About

CABARET is based on  a collection of short stories by Christopher Isherwood, "The Berlin Stories". 

John van Druten adapted Isherwood’s book into the play "I am a Camera", and director and producer Harold Prince, adapted "I am a Camera" into a musical.  Prince’s original Broadway production of CABARET in 1966 was a hit, with audiences and critics alike.

Bob Fosse adapted CABARET for a 1972 film.  Joel Grey would reprise his Tony Award-winning performance as the Emcee, but Sally Bowles was re-imagined as an American for actress Liza Minnelli, Cliff was renamed Brian and was made British as originally written in Isherwood's stories.

CABARET continued the tradition of attracting directors and choreographers with a strong vision in 1995 when director Sam Mendes created a new CABARET at the Donmar Warehouse in London starring Alan Cumming as the Emcee and Jane Horrocks as Sally. After a huge success in the UK they brought CABARET back to Broadway adding Rob Marshall as choreographer with Cummings reprising his role with Natasha Richardson playing Sally.

The first Australian production was in Western Australia in 1971 starring Nancye Hayes as Sally Bowles and Jon Ewing as Emcee.

The first major Australian professional production was in Adelaide with the State Theatre Company of South Australia, directed by Simon Phillips in the early 1990s. John Frost and Phillip Emmanuel produced a Sydney production in 1995 at the Footbridge Theatre directed by Richard Wherrett and choreographed by Ross Coleman.

A full national tour of CABARET was presented in 2002 when IMG toured the Sam Mendes production to critical acclaim and won 7 Helpmann Awards.

Awards

  • Nominated for 27 Tony Awards and won 12 including Best Musical in 1966 and Best Revival in 1998.

  • Nominated for 12 Academy Awards and won 8

  • Nominated for 11 British Academy of Film and Television Arts Awards and won 7 including Best Film.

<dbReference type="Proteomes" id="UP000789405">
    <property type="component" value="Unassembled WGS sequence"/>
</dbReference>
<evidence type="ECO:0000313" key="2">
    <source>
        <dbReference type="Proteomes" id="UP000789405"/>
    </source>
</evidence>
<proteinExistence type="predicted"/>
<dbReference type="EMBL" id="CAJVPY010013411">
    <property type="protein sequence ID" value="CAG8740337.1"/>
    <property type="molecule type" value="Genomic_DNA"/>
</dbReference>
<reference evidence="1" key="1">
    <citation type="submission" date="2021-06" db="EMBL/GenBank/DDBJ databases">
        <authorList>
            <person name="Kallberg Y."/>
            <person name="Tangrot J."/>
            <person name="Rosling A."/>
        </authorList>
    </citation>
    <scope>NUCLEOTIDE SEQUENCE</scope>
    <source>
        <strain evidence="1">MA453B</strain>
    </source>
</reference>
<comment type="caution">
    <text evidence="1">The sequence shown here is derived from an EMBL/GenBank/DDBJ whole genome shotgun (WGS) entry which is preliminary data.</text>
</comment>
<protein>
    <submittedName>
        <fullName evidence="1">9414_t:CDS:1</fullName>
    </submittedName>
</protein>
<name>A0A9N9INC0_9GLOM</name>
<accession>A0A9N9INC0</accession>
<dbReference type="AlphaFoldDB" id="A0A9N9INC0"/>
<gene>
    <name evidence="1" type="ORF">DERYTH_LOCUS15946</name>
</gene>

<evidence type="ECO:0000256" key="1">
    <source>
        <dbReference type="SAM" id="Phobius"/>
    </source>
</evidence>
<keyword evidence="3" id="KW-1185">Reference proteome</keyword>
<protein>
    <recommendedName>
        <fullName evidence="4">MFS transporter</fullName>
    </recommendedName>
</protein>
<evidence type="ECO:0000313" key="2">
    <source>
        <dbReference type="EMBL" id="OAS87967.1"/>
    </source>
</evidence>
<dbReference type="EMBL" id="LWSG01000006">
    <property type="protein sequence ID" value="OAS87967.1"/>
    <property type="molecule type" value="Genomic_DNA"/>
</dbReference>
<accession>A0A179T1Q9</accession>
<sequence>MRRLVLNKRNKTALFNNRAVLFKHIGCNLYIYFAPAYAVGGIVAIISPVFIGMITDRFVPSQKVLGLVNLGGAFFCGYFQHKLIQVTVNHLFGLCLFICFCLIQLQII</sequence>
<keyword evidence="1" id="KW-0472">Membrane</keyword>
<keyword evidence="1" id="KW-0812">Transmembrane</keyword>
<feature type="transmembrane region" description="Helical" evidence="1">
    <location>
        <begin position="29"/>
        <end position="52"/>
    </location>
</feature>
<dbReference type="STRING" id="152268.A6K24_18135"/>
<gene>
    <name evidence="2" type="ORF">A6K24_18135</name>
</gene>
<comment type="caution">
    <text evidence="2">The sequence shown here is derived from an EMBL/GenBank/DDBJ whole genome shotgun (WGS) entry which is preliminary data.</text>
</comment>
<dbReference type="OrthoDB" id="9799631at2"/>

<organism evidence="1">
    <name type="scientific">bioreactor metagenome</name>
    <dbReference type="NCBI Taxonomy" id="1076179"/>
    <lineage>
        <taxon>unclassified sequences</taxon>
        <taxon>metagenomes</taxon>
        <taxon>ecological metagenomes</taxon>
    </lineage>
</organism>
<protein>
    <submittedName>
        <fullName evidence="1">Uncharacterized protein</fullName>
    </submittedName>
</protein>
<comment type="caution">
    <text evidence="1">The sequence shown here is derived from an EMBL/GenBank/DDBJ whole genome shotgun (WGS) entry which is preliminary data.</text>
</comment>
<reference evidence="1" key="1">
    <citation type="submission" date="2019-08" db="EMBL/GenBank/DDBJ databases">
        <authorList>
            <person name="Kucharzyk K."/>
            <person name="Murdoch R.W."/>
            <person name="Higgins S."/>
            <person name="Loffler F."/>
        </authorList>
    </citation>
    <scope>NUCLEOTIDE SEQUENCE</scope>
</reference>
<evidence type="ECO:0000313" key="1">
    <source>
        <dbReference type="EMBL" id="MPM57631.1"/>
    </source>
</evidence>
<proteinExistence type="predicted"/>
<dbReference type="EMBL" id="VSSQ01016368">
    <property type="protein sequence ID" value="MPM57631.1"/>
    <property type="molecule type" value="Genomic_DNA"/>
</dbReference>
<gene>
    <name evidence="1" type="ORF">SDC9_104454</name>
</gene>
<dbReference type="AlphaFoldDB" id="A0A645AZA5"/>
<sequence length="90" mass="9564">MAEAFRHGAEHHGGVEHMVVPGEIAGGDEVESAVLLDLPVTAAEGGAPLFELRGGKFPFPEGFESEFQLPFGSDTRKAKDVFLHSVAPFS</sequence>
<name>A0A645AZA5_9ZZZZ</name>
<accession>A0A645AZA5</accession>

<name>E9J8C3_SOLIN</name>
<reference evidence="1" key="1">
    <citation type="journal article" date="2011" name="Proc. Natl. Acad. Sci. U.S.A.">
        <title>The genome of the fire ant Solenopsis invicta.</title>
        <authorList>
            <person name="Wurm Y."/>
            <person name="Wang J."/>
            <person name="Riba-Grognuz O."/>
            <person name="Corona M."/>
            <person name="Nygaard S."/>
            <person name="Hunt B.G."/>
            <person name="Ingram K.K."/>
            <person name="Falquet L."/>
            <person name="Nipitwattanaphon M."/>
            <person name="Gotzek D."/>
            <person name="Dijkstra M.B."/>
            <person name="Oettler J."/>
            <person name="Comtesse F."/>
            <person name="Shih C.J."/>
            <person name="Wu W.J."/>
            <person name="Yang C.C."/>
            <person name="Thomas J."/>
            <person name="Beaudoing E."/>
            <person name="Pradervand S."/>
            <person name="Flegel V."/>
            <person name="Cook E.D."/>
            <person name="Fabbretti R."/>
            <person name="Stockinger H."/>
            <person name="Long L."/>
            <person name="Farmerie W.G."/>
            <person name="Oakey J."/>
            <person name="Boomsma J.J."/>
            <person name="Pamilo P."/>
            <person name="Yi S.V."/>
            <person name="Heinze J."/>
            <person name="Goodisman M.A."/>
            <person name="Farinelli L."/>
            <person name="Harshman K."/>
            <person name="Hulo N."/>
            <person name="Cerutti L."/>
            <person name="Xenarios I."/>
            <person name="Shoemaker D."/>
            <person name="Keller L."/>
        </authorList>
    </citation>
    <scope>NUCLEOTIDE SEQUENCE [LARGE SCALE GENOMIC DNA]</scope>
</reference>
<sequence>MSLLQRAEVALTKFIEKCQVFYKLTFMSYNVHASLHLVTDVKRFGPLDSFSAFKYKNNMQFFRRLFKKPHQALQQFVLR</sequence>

• Nominated for 13 Drama Desk Awards and won 3 including Best Revival

Synopsis

Welcome to the Cabaret sings the Emcee of the Kit Kat Club through painted lips, as the people of Berlin 1929 join him.

Heading for Berlin in a railway compartment is Clifford Bradshaw, a young impoverished American writer who has been roaming Europe in an increasingly frantic search for the inspiration for novel number two. He is joined by Ernst Ludwig, an attractive young Berliner who appears to be in the smuggling business. When Cliff inadvertently helps him, Ernst gratefully gives him the name of a likely rooming-house in Berlin - Fräulein Schneider’s house. She rents Cliff a room for half its usual price.

Cliff takes out his typewriter, but it’s New Year’s Eve. Ernst has mentioned a cabaret called the Kit Kat Klub, which, at that moment, seems much more inviting than the typewriter. The Kit Kat Klub is a cross-section of Berlin night-life: thronged with fat, middle-class Germans-prostitutes-homosexuals-the flotsam and jetsam of a doomed city.

As Cliff enters the Emcee introduces Sally Bowles, a young English girl. As Sally sings Don’t Tell Mama, it becomes apparent that her voice is not the main reason for her employment. Max, the club owner, keeps looking at her in a proprietary fashion, but Sally is looking at Cliff. Sally arranges to meet Cliff. He invites her home, but she refuses, explaining that “Max is most terribly jealous.”

The next day Sally suddenly appears in Cliff’s room with her baggage. Max has thrown her out. Can she stay with Cliff? Cliff finally agrees. The Emcee and two Fräuleins indicate that everybody in Berlin lives with somebody.

Fräulein Schneider is being courted by Herr Schultz, a widower who lives in her house. He is Jewish and the owner of a fruit shop, from which he brings her a costly pineapple.

Months pass. Cliff is getting nowhere with his novel, but enjoying life with Sally. Sally is pregnant. Cliff is upset and then happy. Ernst arrives to offer him a job smuggling a briefcase into Germany. Needing the money, Cliff accepts. Everyone in Berlin earns money in strange, illegal ways, the Emcee announces in The Money Song.

Fräulein Kost, a prostitute, discovers that her landlady, Fräulein Schneider, is having an affair with Herr Schultz. Herr Schultz announces they are to be married in three weeks – Married! Sally arranges an engagement party at the fruit shop.

Cliff arrives at the party with the smuggled suitcase. He hesitantly gives it to Ernst, who wears a swastika arm-band. Ernst decides to leave, but Fräulein Kost lures him back by singing a Nazi song Tomorrow Belongs to Me. When all the guests join in exultantly, the party suddenly turns sour. Fräulein Schneider breaks her engagement to Herr Schultz. She is afraid the Nazis will come to power. The Emcee echoes her predicament - he is in love with a female gorilla.

Cliff decides to take Sally home to America. Berlin is not going to be any place to raise a family. But Sally refuses. She loves Berlin and her life there. They have a savage argument. Sally disappears, returning the next day. She’s had an abortion. Heartbroken, Cliff prepares to leave alone, secretly hoping she will join him in Paris, but Sally informs him she’s always hated Paris. Cliff sadly closes the door behind him.

In the train Cliff begins to write about Sally and the people of Berlin as, in his memory, they surround the compartment, singing, dancing, and living on the toboggan that led to the Third Reich.